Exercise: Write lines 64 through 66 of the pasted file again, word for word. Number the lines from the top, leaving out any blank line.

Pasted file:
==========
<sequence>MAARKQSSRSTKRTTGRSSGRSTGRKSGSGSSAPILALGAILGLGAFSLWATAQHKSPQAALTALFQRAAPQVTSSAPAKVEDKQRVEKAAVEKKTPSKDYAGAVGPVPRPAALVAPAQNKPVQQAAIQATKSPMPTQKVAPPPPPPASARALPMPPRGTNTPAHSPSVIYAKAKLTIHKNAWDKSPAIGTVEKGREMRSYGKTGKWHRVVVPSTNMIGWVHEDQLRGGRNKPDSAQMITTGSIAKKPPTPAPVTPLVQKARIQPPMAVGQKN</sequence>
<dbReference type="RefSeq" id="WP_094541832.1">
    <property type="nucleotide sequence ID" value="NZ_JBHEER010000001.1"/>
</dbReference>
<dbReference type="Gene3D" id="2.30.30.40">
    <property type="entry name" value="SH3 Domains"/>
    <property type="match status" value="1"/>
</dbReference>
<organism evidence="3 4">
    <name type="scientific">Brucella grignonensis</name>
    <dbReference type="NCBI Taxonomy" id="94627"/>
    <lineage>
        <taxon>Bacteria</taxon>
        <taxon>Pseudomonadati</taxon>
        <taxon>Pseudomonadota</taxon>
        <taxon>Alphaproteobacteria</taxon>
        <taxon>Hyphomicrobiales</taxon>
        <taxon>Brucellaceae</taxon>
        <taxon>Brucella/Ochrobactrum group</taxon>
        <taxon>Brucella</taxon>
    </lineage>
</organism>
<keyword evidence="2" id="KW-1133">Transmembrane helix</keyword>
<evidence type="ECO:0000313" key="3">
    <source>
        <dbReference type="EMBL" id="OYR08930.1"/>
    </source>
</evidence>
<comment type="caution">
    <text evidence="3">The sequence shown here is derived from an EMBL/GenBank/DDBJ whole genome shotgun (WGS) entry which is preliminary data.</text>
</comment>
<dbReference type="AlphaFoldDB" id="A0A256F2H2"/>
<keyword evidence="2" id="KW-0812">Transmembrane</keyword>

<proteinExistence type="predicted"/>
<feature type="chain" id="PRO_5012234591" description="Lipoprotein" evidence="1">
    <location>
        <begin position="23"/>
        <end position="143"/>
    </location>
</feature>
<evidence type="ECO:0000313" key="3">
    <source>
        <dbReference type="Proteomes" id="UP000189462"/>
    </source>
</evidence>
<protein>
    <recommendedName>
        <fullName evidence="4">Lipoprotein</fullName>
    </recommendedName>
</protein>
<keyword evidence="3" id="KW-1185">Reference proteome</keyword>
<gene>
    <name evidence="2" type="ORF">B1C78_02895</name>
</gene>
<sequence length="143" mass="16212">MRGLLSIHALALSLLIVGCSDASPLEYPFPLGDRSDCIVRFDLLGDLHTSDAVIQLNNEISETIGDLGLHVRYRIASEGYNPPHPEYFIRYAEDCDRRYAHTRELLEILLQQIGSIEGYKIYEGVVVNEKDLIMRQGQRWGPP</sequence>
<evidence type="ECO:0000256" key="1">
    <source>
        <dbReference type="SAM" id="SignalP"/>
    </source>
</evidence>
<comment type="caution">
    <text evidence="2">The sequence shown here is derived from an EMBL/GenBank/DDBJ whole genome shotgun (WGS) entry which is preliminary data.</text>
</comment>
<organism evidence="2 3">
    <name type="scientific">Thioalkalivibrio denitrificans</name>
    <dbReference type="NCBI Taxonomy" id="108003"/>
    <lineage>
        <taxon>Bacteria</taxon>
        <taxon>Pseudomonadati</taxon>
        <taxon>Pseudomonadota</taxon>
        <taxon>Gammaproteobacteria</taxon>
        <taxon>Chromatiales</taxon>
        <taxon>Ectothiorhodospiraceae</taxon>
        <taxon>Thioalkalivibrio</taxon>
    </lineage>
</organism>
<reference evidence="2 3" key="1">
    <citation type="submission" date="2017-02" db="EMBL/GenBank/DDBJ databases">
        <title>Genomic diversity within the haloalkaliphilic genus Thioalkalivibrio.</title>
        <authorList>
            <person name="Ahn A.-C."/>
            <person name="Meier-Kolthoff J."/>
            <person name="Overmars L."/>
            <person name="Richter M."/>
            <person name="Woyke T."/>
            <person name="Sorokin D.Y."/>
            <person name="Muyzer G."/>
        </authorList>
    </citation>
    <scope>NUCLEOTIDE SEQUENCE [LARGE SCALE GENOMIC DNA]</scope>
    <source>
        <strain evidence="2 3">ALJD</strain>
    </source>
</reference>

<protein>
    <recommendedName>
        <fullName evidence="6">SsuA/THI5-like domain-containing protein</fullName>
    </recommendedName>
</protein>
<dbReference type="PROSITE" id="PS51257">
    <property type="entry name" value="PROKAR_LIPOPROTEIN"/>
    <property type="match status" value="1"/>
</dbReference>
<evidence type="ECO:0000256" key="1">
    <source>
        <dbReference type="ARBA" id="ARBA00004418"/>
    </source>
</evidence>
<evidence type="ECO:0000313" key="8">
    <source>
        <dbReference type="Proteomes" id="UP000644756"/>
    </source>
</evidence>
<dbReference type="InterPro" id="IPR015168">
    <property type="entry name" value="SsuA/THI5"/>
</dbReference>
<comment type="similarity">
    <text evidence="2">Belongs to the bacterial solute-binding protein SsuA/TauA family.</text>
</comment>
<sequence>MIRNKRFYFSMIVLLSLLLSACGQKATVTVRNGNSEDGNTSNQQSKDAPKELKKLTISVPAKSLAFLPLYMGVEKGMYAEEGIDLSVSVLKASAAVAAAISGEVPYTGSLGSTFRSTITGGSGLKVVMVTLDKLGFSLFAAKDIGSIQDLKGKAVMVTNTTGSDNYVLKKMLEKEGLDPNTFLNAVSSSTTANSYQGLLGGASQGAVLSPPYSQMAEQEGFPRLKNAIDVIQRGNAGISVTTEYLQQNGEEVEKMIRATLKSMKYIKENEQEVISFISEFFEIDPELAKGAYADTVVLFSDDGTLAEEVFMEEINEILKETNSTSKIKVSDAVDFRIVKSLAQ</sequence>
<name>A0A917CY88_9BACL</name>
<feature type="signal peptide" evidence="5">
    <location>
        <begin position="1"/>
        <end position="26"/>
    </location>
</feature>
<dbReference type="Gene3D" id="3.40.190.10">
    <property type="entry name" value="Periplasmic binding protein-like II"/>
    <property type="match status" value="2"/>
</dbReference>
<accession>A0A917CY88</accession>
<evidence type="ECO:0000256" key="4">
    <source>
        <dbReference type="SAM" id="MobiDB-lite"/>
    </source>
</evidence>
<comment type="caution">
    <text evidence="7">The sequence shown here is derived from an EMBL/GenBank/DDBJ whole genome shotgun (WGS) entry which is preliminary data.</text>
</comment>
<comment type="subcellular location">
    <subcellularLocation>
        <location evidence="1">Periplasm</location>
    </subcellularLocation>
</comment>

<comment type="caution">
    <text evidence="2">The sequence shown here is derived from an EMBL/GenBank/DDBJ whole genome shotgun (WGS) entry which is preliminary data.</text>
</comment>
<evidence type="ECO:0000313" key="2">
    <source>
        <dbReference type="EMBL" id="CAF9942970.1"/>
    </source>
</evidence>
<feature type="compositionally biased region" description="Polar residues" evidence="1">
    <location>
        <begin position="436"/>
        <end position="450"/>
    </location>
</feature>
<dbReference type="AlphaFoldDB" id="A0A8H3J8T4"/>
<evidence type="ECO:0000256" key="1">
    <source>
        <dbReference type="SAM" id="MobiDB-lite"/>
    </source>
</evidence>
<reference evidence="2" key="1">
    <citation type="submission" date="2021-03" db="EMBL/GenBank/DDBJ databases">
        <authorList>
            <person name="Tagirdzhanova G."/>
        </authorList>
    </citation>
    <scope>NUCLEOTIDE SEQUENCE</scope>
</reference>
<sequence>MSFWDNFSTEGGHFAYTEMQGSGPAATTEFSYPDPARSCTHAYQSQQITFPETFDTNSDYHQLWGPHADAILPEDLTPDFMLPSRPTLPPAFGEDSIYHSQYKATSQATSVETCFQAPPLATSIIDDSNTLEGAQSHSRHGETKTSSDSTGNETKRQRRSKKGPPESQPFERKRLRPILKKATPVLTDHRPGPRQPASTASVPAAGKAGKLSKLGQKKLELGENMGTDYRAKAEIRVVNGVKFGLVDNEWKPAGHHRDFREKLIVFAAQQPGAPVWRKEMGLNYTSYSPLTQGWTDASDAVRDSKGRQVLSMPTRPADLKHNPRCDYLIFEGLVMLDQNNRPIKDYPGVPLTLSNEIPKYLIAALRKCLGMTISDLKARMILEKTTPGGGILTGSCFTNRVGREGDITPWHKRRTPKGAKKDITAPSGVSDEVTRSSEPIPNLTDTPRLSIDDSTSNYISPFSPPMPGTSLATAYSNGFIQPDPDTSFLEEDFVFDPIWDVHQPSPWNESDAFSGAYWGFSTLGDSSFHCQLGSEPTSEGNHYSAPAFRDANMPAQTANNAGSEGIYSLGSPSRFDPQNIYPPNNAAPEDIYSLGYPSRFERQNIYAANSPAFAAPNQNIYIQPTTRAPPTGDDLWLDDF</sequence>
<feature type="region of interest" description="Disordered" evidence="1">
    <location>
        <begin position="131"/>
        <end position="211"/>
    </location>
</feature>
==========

<organism evidence="2 3">
    <name type="scientific">Thioalkalivibrio denitrificans</name>
    <dbReference type="NCBI Taxonomy" id="108003"/>